Temperatures compared to the Kelvin scale

Right now, as I type this sentence, Earth’s Northern Hemisphere is tilted away from the bright ball of light that is the Sun, and it’s cold here (relatively speaking). Humans have long  recorded and measured the temperature of their environment, and for good reason. Keeping constant watch on a thermometer helps us prepare for the potential dangers of cold weather. Take zero degrees Celsius, for instance. At such temperatures, water begins to freeze. In some cases, the pipes that the water runs through  malfunction, and then there’s the various life-or-death afflictions that can be brought on by this cold temperature. However, zero degrees Celsius is pretty warm compared to zero degrees on the Fahrenheit scale (after all, water freezes at 32 F).

Yet, neither of these can compare to the temperature known as absolute zero.

Absolute zero is the lowest possible temperature, which is reached at zero kelvin. To model how cold absolute zero is, think about this: Water freezes at 0 °C or 32 °F), which is 273 kelvins (not even close to absolute zero). In fact, absolute zero isn’t reached until you hit−273 °C  or 459 °F (even empty space isn’t that cold; it sits at about 2.7 K, because of residual heat left over from the Big Bang).

So, what is absolute zero? In short, absolute zero is when all molecular movement stops. At this temperature, things aren’t merely just frozen (or solid). Rather, this is the point at which entropy reaches its minimum value. If you don’t know what “entropy” means, it refers to the amount of disorder in a system (a detailed description can be found here). In short, the higher your temperature, the higher your entropy. The lower your temperature, the lower your entropy. If you think about it, all temperature really means is how much all the atoms in a substance (liquid, gas, solid, or whatever) are moving. So as you put energy into a system, the atoms move around more, becoming more disordered, and bam! You have high(er) entropy.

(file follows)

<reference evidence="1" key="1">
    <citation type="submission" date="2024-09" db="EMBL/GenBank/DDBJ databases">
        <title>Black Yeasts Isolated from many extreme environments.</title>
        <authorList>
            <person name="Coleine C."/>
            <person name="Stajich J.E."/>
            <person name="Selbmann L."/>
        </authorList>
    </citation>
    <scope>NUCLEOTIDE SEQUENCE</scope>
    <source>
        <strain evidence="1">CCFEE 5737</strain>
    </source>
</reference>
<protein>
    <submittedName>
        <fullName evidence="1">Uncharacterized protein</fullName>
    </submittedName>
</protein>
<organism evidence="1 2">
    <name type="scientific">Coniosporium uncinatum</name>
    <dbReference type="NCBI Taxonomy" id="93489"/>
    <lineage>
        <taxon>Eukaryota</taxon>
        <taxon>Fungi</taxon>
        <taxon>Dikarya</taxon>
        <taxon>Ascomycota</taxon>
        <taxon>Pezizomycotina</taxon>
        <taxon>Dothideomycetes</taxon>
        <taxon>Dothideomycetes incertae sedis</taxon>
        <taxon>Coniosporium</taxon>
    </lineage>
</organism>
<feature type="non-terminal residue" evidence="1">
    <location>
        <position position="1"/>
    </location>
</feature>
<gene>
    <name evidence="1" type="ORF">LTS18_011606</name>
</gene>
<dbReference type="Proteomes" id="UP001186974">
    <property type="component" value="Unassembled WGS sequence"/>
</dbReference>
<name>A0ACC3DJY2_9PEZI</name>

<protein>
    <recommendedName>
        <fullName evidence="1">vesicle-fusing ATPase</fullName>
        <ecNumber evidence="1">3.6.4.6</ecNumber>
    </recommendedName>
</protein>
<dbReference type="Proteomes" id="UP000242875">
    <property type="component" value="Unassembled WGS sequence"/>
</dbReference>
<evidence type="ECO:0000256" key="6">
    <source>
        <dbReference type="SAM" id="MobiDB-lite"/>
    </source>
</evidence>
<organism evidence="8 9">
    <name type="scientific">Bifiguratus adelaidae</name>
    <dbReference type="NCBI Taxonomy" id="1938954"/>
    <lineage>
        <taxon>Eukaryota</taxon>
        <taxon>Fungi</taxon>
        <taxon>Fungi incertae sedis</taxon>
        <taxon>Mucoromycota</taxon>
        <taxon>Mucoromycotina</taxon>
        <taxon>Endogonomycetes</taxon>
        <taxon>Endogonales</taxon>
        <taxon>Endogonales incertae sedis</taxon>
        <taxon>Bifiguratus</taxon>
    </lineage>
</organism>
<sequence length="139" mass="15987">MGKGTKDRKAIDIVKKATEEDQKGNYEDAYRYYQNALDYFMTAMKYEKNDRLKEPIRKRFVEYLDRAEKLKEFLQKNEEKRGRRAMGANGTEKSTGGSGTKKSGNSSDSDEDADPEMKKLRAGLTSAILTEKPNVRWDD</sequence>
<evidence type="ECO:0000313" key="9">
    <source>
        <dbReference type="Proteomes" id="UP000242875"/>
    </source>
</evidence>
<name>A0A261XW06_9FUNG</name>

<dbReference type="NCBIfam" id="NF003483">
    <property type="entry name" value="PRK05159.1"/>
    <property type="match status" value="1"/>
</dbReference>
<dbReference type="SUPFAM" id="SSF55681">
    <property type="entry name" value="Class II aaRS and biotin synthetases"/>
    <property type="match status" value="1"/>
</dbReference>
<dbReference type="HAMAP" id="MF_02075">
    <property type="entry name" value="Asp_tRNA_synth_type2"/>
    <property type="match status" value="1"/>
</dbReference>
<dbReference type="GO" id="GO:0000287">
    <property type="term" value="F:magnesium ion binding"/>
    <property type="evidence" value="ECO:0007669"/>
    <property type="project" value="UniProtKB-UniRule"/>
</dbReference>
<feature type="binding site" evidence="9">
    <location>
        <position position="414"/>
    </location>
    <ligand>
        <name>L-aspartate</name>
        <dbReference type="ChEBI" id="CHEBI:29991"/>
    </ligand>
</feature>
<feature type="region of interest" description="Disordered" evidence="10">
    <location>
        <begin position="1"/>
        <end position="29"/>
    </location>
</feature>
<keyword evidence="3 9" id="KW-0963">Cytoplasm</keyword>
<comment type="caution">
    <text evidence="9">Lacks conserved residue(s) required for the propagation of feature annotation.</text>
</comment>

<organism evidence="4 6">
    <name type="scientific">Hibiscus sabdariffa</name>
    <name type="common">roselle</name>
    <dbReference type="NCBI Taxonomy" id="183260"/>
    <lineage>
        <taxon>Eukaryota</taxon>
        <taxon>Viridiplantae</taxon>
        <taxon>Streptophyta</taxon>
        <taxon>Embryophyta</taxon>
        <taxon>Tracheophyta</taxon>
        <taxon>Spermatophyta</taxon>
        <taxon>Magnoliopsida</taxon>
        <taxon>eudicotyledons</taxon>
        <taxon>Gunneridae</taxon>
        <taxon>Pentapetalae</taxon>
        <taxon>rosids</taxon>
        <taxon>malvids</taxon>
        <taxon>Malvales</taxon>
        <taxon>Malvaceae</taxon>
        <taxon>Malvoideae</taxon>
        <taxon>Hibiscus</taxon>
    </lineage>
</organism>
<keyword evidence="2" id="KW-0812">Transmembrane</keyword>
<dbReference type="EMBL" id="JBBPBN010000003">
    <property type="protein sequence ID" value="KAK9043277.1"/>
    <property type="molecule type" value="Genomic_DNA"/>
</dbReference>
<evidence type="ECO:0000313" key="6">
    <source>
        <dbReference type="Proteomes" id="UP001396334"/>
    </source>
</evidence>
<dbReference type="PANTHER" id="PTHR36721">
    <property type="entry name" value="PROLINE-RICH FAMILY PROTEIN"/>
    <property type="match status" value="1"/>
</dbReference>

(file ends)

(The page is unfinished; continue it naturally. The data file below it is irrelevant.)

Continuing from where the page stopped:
This system is pretty disordered, therefore higher entropy.
Image source: Greg L.

Most of the time, absolute zero is absolute, unless you have a fancy lab and a lot of equipment. In that case, you can “flip” the temperature of a system, effectively making the temperature negative on the Kelvin scale. This seems impossible, right? How does one go beyond absolute zero? Through a very complicated process. And through this process, it seems we’ve changed everything we know about temperature and what it means to be cold.

You may be asking, “how do you get a temperature lower than the lowest?” The answer is, you make something very, very hot. At this point, we have to think of individual atoms. As you increase the average energy of a system (we’ll call it a gas), some of the atoms gain energy and occupy a higher energy state, while others occupy lower energy states. This makes the system more disordered (hence, higher entropy). In this example, the atoms are all spread out and have different energies and so on. The highest positive temperature means that the gas is as disordered as it can get, with atoms in every possible state. Now, imagine you keep adding energy to the gas, past maximum entropy. Even the lowest-energy atoms start to occupy higher energy states, until all the atoms are in a similar state (at a similar energy). That sounds a lot like low entropy to me (a more detailed description of the experiment can be found here).